Ethnography of Wikipedia
* Book: Common Knowledge?: An Ethnography of Wikipedia, Dariusz Jemielniak.
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1, David Auerbach:
" In his book Common Knowledge?: An Ethnography of Wikipedia, Dariusz Jemielniak, a longtime Wikipedia editor and administrator, discusses one of the most epic edit wars of all time, a fierce and unyielding debate over how to refer to the Polish city of Gdansk (sometimes known as Danzig), which went on for four years before being settled in one enormous vote, with no real consensus ever reached. Another long debate ensued over how to name and index leaker Chelsea Manning." (http://www.slate.com/articles/technology/bitwise/2014/12/wikipedia_editing_disputes_the_crowdsourced_encyclopedia_has_become_a_rancorous.single.html)
"With an emphasis on peer–produced content and collaboration, Wikipedia exemplifies a departure from traditional management and organizational models. This iconic "project" has been variously characterized as a hive mind and an information revolution, attracting millions of new users even as it has been denigrated as anarchic and plagued by misinformation. Have Wikipedia's structure and inner workings promoted its astonishing growth and enduring public relevance?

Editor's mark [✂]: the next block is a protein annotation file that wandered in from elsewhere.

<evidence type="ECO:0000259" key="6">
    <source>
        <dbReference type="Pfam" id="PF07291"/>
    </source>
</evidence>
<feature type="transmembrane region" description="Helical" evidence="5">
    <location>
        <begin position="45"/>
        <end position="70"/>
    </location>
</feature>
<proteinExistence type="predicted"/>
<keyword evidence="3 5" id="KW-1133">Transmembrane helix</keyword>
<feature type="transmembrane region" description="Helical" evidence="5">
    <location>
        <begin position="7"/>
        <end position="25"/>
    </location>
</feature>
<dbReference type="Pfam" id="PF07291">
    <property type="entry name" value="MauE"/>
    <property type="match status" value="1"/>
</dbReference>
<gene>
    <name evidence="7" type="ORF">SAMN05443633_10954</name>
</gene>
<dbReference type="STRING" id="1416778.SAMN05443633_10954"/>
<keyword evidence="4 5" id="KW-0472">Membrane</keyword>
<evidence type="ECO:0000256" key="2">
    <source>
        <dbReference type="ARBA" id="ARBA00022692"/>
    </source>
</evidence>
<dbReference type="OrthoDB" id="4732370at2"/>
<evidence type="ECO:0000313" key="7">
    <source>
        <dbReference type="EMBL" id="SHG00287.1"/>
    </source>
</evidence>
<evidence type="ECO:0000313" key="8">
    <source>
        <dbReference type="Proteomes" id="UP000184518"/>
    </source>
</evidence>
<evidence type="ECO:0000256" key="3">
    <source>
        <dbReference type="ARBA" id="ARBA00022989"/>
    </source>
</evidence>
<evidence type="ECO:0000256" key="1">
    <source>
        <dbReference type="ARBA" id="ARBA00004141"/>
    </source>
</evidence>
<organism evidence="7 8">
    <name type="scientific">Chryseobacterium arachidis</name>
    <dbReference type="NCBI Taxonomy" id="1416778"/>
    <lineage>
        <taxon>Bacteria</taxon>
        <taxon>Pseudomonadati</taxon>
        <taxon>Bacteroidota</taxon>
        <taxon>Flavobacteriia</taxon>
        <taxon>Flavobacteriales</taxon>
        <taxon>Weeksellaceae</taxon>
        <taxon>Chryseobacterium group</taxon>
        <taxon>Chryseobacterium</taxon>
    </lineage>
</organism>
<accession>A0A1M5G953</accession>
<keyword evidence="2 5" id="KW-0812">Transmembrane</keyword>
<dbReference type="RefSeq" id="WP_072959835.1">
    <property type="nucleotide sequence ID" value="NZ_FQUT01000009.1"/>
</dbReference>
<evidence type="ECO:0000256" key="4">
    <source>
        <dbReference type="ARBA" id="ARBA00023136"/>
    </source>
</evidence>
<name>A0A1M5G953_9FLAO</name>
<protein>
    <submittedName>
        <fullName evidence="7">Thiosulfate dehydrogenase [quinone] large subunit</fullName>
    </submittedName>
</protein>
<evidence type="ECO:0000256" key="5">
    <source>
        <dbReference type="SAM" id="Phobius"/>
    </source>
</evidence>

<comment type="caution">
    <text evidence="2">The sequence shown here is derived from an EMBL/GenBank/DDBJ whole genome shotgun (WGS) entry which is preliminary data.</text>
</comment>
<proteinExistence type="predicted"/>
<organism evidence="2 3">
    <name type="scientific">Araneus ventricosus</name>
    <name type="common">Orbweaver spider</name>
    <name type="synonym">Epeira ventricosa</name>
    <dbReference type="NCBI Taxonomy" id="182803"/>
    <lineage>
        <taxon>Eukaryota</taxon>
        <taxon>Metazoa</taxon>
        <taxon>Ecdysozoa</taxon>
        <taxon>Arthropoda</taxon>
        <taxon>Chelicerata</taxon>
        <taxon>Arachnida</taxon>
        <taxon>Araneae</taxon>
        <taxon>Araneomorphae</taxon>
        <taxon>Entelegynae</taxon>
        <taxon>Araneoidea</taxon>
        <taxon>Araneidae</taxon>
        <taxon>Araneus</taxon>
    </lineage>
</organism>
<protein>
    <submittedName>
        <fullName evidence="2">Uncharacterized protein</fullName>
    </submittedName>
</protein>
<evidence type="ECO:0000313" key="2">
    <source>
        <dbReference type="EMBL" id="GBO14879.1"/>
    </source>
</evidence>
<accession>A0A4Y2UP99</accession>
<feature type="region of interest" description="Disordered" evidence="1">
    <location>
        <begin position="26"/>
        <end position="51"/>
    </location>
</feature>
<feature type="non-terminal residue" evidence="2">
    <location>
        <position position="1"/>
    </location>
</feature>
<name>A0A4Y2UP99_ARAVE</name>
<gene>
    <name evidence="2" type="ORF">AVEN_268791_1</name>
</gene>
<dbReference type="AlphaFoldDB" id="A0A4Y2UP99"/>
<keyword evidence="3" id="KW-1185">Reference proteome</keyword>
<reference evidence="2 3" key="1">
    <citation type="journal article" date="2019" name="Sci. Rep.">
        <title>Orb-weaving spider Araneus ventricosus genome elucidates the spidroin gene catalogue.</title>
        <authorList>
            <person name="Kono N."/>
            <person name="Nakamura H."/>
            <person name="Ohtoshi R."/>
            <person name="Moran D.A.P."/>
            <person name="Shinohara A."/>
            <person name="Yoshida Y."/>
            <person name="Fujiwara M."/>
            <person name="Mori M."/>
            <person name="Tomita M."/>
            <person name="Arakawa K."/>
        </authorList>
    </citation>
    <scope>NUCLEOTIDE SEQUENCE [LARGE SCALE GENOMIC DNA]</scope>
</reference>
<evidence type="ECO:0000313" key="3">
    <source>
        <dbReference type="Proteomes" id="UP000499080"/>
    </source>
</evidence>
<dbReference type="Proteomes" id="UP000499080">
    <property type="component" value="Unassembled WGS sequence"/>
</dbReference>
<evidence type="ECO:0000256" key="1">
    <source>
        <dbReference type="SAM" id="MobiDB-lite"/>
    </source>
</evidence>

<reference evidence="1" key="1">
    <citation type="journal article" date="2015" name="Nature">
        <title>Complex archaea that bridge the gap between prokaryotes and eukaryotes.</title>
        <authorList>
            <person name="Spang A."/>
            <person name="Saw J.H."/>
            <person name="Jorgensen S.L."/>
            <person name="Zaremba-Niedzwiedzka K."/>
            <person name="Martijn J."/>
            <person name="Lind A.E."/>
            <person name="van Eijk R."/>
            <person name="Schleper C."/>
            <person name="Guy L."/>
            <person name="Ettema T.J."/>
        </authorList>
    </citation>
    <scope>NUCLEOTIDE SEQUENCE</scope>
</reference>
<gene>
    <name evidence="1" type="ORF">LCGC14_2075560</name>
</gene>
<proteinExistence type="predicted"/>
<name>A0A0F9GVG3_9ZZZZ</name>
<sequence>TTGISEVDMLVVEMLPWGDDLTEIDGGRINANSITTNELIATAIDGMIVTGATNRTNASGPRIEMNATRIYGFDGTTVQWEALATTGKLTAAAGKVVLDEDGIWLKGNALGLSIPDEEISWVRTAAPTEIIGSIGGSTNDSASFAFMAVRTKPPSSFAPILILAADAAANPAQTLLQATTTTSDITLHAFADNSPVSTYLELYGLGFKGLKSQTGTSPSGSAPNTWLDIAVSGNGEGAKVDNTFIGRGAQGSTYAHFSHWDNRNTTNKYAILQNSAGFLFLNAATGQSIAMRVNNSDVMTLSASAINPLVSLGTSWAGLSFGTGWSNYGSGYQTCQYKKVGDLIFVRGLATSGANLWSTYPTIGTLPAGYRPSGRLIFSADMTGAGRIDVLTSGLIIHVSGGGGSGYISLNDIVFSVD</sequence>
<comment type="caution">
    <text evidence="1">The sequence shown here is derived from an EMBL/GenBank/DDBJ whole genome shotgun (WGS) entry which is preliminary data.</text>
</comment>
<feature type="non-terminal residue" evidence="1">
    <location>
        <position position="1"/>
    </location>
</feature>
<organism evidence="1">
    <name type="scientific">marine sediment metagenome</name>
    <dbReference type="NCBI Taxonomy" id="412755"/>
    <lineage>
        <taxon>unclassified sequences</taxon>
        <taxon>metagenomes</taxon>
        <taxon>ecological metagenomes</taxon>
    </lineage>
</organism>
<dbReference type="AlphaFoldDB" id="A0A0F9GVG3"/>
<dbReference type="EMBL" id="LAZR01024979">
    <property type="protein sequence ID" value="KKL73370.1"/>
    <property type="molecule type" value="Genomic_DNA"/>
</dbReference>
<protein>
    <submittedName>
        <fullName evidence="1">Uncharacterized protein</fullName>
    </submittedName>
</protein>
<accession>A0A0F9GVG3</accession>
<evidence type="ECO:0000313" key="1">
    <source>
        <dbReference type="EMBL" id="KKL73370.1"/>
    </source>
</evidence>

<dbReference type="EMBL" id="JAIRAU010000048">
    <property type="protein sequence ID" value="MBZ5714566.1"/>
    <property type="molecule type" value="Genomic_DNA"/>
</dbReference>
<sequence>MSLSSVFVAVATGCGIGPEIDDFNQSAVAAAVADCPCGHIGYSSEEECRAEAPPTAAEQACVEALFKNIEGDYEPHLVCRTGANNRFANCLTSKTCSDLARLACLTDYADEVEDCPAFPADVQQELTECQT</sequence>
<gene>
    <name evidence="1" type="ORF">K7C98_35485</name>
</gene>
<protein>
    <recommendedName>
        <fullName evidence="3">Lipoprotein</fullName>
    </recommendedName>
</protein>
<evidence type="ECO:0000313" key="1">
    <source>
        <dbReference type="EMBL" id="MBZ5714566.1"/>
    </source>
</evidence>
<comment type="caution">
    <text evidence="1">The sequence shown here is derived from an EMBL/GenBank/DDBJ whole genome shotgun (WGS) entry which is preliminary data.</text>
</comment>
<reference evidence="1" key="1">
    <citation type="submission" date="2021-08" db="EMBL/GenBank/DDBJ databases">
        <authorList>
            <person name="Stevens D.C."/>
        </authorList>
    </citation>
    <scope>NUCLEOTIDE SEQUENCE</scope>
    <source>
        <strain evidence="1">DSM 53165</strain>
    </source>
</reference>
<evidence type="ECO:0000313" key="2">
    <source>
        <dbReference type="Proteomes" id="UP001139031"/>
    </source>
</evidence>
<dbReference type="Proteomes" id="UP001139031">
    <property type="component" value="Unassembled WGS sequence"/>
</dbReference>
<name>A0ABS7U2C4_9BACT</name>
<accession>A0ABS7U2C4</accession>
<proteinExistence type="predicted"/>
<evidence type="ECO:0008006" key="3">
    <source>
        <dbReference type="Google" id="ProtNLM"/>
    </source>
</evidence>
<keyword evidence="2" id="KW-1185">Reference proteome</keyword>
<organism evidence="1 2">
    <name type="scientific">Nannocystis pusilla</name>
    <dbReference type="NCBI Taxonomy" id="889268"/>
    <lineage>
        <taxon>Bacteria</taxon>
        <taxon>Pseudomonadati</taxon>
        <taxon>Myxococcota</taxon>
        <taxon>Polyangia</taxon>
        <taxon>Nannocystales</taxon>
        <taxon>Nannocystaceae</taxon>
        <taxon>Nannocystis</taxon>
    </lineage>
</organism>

In Common Knowledge?, Dariusz Jemielniak draws on his academic expertise and years of active participation within the Wikipedia community to take readers inside the site, illuminating how it functions and deconstructing its distinctive organization. Against a backdrop of misconceptions about its governance, authenticity, and accessibility, Jemielniak delivers the first ethnography of Wikipedia, revealing that it is not entirely at the mercy of the public: instead, it balances open access and power with a unique bureaucracy that takes a page from traditional organizational forms. Along the way, Jemielniak incorporates fascinating cases that highlight the tug of war among the participants as they forge ahead in this pioneering environment."